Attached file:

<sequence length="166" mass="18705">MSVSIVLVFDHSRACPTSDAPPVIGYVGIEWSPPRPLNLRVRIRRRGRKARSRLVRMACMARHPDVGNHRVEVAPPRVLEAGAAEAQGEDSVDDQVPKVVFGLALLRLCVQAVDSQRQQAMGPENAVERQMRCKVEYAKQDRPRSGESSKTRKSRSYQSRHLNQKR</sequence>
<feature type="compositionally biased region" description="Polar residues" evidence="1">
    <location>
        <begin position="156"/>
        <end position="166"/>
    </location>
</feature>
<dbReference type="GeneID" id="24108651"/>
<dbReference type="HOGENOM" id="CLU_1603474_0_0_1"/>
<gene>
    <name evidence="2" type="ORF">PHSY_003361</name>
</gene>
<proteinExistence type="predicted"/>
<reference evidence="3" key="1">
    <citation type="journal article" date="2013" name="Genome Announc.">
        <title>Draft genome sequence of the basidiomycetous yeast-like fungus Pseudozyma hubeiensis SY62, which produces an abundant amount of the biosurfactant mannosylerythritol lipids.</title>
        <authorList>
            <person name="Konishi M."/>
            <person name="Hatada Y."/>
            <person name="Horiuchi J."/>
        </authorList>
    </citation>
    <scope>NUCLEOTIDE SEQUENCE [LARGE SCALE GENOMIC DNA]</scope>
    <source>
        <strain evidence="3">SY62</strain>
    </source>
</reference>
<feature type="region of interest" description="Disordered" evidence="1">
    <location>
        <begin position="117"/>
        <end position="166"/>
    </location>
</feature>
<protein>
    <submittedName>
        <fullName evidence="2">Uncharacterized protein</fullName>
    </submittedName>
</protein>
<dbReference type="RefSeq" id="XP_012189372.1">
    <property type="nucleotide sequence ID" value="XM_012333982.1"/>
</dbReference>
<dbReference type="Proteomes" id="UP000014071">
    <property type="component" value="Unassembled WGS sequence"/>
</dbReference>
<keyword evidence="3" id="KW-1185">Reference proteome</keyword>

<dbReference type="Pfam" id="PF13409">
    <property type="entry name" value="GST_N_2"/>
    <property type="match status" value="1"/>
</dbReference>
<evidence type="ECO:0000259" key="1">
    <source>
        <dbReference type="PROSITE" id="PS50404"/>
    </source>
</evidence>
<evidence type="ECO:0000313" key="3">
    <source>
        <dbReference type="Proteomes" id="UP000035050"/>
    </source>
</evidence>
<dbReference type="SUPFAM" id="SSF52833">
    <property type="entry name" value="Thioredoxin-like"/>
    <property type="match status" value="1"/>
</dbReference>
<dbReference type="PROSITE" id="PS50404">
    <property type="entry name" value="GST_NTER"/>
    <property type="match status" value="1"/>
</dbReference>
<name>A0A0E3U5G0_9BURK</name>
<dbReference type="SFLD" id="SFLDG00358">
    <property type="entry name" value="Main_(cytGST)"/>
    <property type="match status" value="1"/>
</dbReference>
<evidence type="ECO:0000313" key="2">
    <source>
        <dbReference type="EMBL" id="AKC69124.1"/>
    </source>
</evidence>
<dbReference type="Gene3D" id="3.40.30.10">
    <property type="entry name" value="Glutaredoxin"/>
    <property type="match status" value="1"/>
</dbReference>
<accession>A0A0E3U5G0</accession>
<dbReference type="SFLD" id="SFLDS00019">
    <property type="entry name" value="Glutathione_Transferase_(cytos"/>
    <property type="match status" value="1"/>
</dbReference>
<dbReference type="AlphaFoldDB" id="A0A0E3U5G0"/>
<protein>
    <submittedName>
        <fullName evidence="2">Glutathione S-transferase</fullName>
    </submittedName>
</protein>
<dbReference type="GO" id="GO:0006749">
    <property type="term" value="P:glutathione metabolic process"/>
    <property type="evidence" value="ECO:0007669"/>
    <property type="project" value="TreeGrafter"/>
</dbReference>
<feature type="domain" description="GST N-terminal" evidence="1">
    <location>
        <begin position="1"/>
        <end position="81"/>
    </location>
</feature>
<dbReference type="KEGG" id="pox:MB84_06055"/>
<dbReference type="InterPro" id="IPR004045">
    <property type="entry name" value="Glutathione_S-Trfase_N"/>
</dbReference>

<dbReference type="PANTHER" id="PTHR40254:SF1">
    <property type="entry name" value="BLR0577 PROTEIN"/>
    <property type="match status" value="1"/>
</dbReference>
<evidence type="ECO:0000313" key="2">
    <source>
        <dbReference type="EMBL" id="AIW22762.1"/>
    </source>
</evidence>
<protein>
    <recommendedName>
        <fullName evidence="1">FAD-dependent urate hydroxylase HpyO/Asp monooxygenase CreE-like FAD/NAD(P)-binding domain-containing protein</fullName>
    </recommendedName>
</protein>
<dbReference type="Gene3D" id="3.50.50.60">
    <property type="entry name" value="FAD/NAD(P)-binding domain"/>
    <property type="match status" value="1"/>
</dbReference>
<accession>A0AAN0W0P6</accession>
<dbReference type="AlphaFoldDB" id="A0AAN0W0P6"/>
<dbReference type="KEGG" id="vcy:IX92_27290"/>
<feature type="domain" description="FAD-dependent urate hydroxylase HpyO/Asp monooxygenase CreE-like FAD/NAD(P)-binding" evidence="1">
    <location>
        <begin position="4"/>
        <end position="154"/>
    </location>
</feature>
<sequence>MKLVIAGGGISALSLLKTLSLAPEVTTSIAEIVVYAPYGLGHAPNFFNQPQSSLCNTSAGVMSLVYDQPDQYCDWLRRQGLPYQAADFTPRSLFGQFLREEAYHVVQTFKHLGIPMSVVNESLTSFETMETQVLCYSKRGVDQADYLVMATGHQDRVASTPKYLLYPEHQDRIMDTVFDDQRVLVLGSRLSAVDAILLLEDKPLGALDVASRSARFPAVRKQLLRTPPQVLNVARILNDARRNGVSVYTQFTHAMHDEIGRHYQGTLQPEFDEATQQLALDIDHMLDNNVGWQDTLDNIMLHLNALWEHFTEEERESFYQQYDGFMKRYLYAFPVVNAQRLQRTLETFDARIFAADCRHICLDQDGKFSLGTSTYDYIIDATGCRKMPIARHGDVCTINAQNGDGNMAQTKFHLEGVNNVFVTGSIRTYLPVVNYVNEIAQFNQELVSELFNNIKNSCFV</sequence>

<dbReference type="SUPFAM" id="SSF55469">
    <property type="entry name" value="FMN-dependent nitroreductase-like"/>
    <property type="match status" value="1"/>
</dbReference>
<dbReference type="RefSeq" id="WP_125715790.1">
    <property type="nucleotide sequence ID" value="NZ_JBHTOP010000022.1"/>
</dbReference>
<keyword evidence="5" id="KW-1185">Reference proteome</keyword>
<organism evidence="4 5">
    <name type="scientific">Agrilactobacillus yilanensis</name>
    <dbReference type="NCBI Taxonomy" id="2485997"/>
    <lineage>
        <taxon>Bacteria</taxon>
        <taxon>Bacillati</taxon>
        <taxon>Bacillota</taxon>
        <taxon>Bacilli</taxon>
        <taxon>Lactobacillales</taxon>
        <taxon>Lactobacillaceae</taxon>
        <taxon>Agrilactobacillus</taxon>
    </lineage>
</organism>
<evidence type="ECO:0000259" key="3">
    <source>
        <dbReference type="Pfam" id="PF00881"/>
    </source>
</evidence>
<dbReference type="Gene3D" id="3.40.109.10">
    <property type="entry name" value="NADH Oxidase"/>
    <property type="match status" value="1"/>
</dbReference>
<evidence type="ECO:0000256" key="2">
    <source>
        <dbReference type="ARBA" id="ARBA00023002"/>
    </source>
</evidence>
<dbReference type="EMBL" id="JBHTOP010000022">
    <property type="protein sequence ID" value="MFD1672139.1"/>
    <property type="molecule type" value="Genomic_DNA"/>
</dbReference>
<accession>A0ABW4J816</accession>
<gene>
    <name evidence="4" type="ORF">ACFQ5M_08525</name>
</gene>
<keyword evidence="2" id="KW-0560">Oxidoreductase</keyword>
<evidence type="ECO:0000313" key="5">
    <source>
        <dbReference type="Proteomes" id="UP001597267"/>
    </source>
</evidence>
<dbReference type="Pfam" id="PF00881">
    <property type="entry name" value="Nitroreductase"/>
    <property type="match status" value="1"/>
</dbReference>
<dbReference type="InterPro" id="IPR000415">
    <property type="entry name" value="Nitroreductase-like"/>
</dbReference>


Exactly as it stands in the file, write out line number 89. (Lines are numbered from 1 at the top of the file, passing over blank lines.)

    <submittedName>